So you’ve decided to become a writer. Good for you. You’ve written something, and your Mama tells you that it’s the best thing she’s ever read.
But therein lies a problem. Your mother may love you–and I hope she does–but just like a spouse, lover, or even a best friend, she may not wish to offer you any useful criticism. After all, she brought you into this world and feels proprietary interest. Or perhaps she’s the type who will find something wrong in whatever you’ve done. And then there’s the question of how much she reads. If your book is the first one she’s finished cover to cover–or crayon-covered sheet of notebook paper to crayon-covered sheet of notebook paper–she doesn’t have much to go on.
So what is a new writer to do? You could hire an editor, but we don’t come cheap, and it’s best to get some writing skills in you before you seek professional help. What you can do is join a good critique group. Good being the operative term here.
I’ve been a part of some mutual admiration societies. Those are fun, particularly when they involve tea and cookies. But that’s all you can reasonably expect. What you need is a group of people who will not care about your feelings, who will tell you what works and what doesn’t, and will walk you over to the shredder to dump your work in, if that’s what is needed. They’ll also guide you to do better.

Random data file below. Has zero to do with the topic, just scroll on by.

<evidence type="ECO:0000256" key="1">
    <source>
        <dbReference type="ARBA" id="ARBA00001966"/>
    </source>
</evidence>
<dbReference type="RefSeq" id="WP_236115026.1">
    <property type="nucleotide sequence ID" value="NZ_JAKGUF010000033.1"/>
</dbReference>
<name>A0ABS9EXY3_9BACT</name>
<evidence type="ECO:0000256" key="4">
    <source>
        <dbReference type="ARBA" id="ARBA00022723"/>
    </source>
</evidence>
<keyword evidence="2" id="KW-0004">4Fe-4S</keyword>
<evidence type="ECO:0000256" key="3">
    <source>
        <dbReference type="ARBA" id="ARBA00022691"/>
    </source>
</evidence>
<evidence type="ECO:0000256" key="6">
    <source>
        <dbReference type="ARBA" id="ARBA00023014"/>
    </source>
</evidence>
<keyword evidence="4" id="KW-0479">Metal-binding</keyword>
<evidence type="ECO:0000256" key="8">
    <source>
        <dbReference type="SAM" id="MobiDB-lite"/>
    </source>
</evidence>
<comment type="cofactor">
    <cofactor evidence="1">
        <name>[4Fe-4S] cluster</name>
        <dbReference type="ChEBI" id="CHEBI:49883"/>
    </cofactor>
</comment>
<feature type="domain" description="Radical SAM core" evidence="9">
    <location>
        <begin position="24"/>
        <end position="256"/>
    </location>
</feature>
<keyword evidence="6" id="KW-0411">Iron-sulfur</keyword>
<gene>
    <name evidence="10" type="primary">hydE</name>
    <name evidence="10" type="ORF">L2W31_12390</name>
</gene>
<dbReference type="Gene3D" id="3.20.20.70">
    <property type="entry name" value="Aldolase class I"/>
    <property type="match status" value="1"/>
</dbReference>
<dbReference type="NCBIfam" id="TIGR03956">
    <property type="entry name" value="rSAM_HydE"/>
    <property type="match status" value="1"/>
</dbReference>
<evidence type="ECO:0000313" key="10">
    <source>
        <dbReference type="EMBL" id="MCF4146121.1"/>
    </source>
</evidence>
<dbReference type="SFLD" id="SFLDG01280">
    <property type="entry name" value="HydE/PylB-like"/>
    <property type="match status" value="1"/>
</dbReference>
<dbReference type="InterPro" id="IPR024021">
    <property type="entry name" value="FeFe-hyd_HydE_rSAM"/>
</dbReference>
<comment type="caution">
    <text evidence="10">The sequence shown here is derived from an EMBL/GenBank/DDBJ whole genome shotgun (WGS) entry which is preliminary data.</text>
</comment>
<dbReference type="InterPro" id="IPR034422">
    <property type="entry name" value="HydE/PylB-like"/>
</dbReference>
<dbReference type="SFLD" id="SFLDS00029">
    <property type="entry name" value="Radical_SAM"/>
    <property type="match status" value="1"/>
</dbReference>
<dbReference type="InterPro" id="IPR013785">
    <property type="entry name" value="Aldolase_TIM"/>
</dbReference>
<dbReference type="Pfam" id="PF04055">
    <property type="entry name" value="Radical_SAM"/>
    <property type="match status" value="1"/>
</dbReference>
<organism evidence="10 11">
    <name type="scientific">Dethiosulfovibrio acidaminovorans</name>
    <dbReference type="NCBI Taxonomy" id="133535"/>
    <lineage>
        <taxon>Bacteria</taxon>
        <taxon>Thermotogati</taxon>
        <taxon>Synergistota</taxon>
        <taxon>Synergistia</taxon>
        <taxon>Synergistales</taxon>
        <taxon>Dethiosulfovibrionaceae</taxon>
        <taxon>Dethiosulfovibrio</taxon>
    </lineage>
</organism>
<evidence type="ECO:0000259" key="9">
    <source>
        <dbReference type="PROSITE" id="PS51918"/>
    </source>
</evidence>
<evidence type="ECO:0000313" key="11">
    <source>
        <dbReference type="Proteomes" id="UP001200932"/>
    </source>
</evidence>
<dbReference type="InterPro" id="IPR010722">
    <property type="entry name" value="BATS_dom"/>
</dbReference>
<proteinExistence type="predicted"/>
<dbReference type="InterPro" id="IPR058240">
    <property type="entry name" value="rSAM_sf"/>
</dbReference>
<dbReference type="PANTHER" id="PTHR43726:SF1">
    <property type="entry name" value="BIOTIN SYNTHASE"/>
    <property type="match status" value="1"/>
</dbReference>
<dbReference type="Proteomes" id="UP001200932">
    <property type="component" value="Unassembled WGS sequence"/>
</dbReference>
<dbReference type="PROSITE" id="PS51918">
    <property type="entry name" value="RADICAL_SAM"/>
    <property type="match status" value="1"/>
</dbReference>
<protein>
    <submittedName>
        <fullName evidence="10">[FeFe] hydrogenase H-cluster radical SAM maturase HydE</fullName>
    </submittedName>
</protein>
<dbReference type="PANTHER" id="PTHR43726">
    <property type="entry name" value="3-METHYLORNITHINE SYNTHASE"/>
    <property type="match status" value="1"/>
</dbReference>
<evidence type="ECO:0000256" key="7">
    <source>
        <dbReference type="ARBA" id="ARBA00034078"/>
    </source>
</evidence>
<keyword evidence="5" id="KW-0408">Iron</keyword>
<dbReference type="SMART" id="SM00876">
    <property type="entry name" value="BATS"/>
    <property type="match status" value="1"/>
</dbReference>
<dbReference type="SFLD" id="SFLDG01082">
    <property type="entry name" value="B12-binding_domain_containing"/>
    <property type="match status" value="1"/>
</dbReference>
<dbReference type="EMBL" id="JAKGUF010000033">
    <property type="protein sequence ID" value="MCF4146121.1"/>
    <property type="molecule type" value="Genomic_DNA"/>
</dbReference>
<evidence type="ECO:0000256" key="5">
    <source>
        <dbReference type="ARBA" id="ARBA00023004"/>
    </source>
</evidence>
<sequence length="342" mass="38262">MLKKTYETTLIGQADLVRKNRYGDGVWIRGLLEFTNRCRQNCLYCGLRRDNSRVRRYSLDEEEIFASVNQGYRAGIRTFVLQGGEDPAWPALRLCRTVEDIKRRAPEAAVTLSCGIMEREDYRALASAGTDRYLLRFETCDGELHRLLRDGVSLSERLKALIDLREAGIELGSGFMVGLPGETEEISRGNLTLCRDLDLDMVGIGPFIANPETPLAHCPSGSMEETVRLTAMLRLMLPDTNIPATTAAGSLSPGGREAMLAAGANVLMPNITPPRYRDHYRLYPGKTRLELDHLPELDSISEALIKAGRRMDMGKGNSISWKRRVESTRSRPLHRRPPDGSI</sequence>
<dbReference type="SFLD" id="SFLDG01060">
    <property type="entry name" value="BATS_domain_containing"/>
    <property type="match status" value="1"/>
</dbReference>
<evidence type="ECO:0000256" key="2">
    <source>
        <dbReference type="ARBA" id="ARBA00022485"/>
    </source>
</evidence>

How do you identify that kind of group? One good clue is whether there are professionally published writers as members. They’ve been through the (wretched, soul-ripping, blood spilling) process before, and just like Obi Wan Kenobi, they will set your feet in motion and guide you along the path.
If you happen to be in the northwest Arkansas area, here’s one example: The Old Wire Pen and Poison Society. We have professional editors (including yours truly), published writers (also including me), and a group that will speak truth to your palaver (or recognize your genius–who knows?). We meet tomorrow (that’s Tuesday) at 6:30 p.m. in the Starbucks in Barnes & Noble across from the Fayetteville mall. E-mail me at email@example.com for more, especially for future dates.
In any case, get thee to a meeting–Hi, my name is Greg, and I’m a drinker with a writing problem–and keep reading, keep writing, and keep submitting.